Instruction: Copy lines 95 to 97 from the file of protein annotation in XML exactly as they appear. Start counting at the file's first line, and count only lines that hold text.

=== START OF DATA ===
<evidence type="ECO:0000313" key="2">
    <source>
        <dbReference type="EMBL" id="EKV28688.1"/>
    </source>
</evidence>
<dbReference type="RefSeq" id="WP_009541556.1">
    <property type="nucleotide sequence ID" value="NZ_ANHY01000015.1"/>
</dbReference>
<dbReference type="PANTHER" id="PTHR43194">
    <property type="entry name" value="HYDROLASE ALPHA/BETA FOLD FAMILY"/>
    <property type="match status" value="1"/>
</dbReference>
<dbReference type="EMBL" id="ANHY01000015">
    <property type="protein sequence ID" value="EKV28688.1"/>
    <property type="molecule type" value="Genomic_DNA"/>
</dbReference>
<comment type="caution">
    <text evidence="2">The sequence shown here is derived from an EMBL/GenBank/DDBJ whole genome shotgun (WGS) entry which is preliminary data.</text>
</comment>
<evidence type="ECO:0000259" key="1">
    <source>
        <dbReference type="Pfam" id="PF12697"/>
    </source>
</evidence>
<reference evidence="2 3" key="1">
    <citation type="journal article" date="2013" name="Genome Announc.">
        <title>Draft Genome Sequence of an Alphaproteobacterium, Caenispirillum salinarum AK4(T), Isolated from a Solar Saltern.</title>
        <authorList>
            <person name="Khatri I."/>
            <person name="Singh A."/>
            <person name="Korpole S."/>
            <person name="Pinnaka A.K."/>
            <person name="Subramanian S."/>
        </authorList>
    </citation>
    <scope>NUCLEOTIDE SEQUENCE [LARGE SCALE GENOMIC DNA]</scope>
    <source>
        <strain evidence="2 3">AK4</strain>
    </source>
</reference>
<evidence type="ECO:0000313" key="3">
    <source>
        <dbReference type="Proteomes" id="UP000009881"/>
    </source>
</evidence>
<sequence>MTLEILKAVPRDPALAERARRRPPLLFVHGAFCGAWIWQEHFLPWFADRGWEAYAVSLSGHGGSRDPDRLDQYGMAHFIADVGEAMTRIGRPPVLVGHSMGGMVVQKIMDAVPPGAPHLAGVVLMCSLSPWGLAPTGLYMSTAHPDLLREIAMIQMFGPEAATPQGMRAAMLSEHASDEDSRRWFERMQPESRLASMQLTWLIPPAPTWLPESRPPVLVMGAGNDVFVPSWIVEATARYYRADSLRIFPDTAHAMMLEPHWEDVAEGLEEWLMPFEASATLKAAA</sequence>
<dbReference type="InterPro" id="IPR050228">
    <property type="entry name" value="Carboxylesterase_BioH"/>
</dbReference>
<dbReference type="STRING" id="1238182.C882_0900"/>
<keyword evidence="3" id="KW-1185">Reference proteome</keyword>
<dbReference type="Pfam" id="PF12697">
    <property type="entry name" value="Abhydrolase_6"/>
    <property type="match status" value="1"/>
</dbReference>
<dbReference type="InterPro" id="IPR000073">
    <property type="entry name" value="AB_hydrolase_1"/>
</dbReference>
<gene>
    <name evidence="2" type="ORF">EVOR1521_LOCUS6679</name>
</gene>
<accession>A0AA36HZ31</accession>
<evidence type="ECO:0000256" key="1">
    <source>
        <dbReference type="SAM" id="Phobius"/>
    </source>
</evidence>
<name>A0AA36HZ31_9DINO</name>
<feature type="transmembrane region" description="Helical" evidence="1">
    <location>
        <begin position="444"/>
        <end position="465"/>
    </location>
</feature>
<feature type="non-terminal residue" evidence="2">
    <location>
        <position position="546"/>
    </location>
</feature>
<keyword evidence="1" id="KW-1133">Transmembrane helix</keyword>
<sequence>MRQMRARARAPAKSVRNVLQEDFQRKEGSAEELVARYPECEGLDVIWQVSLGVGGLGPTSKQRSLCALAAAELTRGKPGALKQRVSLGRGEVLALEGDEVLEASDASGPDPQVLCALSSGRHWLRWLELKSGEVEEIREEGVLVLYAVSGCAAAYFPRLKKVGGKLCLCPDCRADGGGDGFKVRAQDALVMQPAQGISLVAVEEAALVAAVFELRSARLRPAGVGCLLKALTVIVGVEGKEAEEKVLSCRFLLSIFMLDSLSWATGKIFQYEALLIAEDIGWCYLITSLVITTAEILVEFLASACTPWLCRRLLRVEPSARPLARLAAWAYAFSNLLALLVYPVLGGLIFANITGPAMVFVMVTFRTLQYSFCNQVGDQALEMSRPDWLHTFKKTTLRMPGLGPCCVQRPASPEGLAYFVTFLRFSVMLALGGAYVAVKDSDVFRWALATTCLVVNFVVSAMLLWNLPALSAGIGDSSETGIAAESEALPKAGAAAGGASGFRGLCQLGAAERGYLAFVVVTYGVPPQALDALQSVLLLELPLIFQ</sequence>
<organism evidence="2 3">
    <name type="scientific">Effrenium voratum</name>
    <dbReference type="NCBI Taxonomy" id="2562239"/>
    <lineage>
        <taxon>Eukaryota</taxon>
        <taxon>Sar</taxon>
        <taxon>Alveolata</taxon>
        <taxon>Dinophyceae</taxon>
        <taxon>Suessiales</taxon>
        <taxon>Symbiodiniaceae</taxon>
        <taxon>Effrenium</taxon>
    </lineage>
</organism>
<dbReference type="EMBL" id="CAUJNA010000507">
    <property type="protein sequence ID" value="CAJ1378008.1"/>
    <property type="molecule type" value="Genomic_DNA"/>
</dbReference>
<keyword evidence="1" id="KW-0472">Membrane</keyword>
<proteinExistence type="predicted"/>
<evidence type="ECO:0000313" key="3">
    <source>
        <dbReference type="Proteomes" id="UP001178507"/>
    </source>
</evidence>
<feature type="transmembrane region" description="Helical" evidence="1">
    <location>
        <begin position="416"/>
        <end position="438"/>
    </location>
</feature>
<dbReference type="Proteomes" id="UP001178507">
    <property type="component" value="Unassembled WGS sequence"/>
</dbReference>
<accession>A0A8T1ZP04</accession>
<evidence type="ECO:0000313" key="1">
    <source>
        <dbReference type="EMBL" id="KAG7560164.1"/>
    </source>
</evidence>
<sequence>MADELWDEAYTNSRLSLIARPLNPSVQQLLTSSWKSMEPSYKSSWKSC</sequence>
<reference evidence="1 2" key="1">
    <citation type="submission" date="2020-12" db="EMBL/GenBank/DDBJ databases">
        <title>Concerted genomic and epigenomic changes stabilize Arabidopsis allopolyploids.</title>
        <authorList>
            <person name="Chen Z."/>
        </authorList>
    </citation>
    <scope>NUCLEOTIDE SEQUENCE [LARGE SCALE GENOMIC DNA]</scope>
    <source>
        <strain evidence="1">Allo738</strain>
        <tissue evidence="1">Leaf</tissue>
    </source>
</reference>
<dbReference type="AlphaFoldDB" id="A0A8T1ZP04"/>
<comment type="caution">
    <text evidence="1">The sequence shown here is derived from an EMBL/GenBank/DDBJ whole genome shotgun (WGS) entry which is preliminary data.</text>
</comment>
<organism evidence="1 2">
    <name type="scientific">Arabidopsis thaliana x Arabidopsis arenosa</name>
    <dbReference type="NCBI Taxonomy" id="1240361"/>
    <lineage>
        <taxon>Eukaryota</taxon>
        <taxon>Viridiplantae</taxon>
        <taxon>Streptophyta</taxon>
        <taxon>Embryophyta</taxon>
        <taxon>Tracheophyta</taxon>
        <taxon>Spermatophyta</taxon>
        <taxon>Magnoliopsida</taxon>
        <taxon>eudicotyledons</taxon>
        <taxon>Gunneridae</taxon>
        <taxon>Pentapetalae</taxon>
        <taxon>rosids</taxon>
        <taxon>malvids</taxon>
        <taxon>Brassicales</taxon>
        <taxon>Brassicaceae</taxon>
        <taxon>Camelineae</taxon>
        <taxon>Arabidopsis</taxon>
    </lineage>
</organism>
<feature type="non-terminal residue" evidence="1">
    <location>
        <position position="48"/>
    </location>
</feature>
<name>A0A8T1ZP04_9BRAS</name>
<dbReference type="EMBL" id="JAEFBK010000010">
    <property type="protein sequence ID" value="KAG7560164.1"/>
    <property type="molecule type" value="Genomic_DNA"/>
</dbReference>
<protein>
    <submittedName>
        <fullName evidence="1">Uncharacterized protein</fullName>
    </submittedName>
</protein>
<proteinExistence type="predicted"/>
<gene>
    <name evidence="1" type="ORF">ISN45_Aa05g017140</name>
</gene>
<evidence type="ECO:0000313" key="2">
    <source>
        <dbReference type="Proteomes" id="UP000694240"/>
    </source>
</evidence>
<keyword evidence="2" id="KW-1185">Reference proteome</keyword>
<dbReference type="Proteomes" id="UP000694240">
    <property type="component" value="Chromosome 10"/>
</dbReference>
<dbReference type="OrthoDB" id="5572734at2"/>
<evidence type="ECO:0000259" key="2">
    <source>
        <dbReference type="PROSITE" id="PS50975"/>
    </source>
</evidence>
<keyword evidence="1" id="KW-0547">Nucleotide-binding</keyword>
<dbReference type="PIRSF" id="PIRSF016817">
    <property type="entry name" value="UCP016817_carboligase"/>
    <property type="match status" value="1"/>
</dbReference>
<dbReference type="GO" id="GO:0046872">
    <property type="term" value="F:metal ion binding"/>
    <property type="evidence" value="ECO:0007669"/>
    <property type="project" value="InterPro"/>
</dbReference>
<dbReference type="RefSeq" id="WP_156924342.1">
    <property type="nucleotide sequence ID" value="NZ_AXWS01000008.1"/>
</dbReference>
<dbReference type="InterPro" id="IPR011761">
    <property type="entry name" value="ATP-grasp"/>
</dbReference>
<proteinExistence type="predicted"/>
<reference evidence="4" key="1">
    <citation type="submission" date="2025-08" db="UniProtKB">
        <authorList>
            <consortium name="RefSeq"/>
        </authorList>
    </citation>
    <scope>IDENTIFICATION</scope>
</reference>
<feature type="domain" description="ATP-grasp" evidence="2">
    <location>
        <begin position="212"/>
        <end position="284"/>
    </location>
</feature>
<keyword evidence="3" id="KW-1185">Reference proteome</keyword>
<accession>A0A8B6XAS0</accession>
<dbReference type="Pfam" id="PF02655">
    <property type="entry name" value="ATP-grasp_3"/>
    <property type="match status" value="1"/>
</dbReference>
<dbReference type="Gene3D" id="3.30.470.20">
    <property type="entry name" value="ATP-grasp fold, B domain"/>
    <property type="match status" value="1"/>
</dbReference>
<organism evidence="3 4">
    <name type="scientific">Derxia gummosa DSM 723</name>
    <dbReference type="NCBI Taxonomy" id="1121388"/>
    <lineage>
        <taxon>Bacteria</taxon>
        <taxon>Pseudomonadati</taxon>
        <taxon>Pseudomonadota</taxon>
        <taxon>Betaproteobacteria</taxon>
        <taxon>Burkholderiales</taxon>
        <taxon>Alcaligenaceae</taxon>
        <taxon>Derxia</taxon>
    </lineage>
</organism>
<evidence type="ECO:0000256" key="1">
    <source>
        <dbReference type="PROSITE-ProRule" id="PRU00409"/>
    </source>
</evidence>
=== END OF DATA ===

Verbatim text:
<dbReference type="EMBL" id="CAUJNA010000507">
    <property type="protein sequence ID" value="CAJ1378008.1"/>
    <property type="molecule type" value="Genomic_DNA"/>